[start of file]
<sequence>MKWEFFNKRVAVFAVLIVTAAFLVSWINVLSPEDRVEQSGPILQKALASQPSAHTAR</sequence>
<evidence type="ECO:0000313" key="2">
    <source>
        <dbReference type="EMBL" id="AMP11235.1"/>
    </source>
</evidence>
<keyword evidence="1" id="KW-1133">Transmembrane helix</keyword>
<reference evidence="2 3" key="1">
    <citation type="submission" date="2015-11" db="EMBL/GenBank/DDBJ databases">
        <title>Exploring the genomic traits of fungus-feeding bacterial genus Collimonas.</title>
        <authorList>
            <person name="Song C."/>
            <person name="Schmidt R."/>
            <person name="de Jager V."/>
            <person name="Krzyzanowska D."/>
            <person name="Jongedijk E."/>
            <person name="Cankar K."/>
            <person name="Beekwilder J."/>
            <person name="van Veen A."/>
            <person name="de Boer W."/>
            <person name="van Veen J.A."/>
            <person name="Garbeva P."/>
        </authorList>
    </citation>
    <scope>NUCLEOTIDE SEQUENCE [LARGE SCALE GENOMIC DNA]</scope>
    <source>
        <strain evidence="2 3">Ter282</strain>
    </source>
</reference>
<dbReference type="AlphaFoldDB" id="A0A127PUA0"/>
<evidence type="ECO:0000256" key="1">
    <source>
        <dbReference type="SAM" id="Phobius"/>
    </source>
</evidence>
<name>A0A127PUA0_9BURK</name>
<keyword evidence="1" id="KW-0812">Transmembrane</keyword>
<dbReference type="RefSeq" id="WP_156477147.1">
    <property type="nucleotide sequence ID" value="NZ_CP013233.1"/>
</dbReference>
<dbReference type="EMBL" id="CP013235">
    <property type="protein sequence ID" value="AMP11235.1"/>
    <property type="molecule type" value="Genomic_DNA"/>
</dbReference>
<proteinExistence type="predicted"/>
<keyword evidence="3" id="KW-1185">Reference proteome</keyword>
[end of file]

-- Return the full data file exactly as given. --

<sequence>MKWEFFNKRVAVFAVLIVTAAFLVSWINVLSPEDRVEQSGPILQKALASQPSAHTAR</sequence>
<evidence type="ECO:0000313" key="2">
    <source>
        <dbReference type="EMBL" id="AMP11235.1"/>
    </source>
</evidence>
<keyword evidence="1" id="KW-1133">Transmembrane helix</keyword>
<reference evidence="2 3" key="1">
    <citation type="submission" date="2015-11" db="EMBL/GenBank/DDBJ databases">
        <title>Exploring the genomic traits of fungus-feeding bacterial genus Collimonas.</title>
        <authorList>
            <person name="Song C."/>
            <person name="Schmidt R."/>
            <person name="de Jager V."/>
            <person name="Krzyzanowska D."/>
            <person name="Jongedijk E."/>
            <person name="Cankar K."/>
            <person name="Beekwilder J."/>
            <person name="van Veen A."/>
            <person name="de Boer W."/>
            <person name="van Veen J.A."/>
            <person name="Garbeva P."/>
        </authorList>
    </citation>
    <scope>NUCLEOTIDE SEQUENCE [LARGE SCALE GENOMIC DNA]</scope>
    <source>
        <strain evidence="2 3">Ter282</strain>
    </source>
</reference>
<dbReference type="AlphaFoldDB" id="A0A127PUA0"/>
<evidence type="ECO:0000256" key="1">
    <source>
        <dbReference type="SAM" id="Phobius"/>
    </source>
</evidence>
<name>A0A127PUA0_9BURK</name>
<keyword evidence="1" id="KW-0812">Transmembrane</keyword>
<dbReference type="RefSeq" id="WP_156477147.1">
    <property type="nucleotide sequence ID" value="NZ_CP013233.1"/>
</dbReference>
<dbReference type="EMBL" id="CP013235">
    <property type="protein sequence ID" value="AMP11235.1"/>
    <property type="molecule type" value="Genomic_DNA"/>
</dbReference>
<proteinExistence type="predicted"/>
<keyword evidence="3" id="KW-1185">Reference proteome</keyword>